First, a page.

Schoodic Mountain – near Sullivan

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Difficulty: Moderate

Description: The summit of Schoodic Mountain provides breathtaking views of the surrounding forests, lakes and the mountainous Mount Desert Island across Frenchman’s Bay. The hike is 1.3 miles, one way, and passes through mossy woods scattered with boulders and across several streams before beginning a steep climb to the summit.

Directions: From U.S. Route 1 in Sullivan, turn onto ME Route 183 (Tunk Lake Road) and proceed about 4.5 miles. Take a left onto the gravel Schoodic Beach Road (it is marked by a Donnell Pond Public Lands sign). Follow the Schoodic Beach Road for 2.3 miles to the end, where there is a parking area.

Fee: Free

Pets: Permitted

Information: Call 941-4412

Sanders Hill – Rome

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Difficulty: Moderate

Description: The 2.9-mile loop trail on Sanders Hill travels up and along the ridge of the hill, which reaches its highest point at 854 feet above sea level in the Kennebec Highlands. The woods on the mountain is composed mostly deciduous trees, making it a colorful spot in the fall. The summit offers partial views in the winter, but in the fall, all views will be blocked by yellow and orange leaves.

Directions: From the intersection of Route 27 and Route 225 in Rome, Maine, drive 1.1 mile north of Route 27 and take a left onto Watson Pond Road. Drive about 1.3 miles and the small parking area for the trail will be on your right, marked with a blue Kennebec Highlands sign.

Fee: Free

Pets: Permitted

Information: Call 495-6039.

Wolfe’s Neck Woods State Park – Freeport

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Difficulty: Easy, wheelchair accessible

Description: This state park is home to an extensive trail network of about 4.5 miles of intersecting walking paths that travel over relatively even terrain. Some of the trails visit the shore, and along the way are interpretive displays about area wildlife and habitats. Trails travel through mixed hardwood stands, which are especially beautiful in the fall.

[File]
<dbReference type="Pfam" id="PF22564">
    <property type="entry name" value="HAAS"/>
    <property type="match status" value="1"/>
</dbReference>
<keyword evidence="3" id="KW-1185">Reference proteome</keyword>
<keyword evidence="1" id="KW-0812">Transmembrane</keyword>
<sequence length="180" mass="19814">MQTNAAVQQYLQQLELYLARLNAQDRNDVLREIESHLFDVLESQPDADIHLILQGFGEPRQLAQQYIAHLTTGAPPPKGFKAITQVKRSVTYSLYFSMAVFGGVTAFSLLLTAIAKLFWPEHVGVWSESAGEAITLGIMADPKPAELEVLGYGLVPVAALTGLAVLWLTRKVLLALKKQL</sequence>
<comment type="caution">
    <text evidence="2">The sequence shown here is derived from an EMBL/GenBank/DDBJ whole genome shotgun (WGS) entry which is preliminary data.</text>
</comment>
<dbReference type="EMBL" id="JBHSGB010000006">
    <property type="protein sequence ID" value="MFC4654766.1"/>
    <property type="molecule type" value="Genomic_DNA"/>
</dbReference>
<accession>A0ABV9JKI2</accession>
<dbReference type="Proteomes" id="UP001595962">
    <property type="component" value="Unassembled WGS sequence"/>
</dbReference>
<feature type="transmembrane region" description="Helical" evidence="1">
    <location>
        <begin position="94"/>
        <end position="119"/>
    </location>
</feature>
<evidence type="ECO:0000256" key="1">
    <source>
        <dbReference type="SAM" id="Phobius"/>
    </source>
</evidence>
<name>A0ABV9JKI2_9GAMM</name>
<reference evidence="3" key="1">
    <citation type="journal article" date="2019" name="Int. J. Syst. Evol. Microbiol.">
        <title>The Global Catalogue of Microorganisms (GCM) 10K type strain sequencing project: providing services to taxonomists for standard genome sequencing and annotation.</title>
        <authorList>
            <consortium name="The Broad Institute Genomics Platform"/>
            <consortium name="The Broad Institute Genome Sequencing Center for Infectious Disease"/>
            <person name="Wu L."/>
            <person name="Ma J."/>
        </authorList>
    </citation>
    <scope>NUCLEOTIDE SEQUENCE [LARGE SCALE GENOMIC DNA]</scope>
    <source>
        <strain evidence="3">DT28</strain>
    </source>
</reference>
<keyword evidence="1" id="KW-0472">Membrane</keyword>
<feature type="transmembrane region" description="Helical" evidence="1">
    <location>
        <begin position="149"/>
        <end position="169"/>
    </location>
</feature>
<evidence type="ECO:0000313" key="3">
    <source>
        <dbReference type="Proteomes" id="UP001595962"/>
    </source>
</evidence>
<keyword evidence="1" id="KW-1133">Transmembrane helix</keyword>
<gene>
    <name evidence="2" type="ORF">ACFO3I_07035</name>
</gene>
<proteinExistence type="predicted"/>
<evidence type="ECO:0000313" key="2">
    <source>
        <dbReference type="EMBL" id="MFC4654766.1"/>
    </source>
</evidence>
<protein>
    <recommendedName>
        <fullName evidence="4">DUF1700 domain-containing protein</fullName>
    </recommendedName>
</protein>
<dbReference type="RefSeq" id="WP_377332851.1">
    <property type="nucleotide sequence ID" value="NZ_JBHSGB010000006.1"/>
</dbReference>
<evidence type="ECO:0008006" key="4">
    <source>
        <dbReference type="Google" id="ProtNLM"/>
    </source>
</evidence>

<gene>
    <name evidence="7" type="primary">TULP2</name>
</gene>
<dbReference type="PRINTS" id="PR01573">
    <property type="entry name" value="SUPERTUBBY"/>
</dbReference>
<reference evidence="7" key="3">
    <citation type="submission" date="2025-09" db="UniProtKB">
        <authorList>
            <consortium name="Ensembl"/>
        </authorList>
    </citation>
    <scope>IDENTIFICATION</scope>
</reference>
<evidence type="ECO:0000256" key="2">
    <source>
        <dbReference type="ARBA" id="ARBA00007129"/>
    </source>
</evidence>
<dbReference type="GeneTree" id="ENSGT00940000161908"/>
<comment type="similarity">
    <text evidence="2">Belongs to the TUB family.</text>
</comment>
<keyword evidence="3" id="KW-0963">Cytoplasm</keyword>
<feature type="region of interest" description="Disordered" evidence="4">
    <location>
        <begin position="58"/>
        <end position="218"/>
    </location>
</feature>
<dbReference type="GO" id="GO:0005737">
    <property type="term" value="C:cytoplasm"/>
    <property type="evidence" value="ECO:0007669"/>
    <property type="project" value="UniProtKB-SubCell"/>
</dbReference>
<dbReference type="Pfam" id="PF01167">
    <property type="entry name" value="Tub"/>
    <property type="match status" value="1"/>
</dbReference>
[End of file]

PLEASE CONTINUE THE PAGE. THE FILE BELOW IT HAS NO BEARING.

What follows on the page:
Directions: The park is located at 426 Wolf Neck Road in Freeport.

Fee: $3 for adult Maine residents; $4.50 for adult non-residents; $1.50 for seniors; $1 for children 5-11 years old; free for children younger than 5.

Pets: Permitted if leashed

Information: Call 865-4465

Green Lake Nature Trails – Ellsworth

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Difficulty: Easy to moderate

Description: Ghost towns, glaciers and freshwater ecosystems are three topics you’ll learn about while walking the Green Lake Nature Trails in Ellsworth. Just under two miles in total length, these walking trails travel through the quiet forest surrounding Green Lake National Fish Hatchery and visit the shore of the Green Lake. Along the way, a few informational displays help visitors interpret the landscape.

Directions: The Green Lake Nature Trails are located at the Green Lake National Fish Hatchery on Route 180 (Mariaville Road) in Ellsworth, approximately 4.2 miles from where Route 180 intersects with Route 1A at the entrance of Boggy Brook Business Park in Ellsworth.

Fee: Free.

Pets: Permitted if leashed.

Information: 667-9531

Precipice – Acadia National Park

View from Orange and Black Trail

Difficulty: Strenuous.

Description: Zigzagging up the cliffs of Champlain Mountain, Precipice Trail is known as the most challenging and dangerous trail in Acadia National Park. In less than a mile, the it ascends nearly 1,000 feet. Several sections of the trail are so steep that hikers must be aided with metal rungs, rails and ladders bolted into the granite cliffs. And in many places, the trail is narrow with a vertical rock wall to one side and a sheer drop to the other.

Directions: Drive onto Mount Desert Island on Route 3 and veer left at the fork after the causeway, remaining on Route 3. Drive about 13 miles, through the town of Bar Harbor, to the Sieur de Monts Entrance on your right. At the entrance, take a left onto Park Loop Road and drive about 2.2 miles to the parking area of Precipice Trail, which will be on your right.

Fee: To use any of the trails in Acadia National Park from May through October, you must pay for a park pass to display on your vehicle.

Pets: Not permitted on this trail because of the ladders and cliffs.

Information: www.nps.gov/acad/planyourvisit

For more trip ideas and foliage reports once the season begins, visit mainefoliage.com, Maine’s official fall foliage website.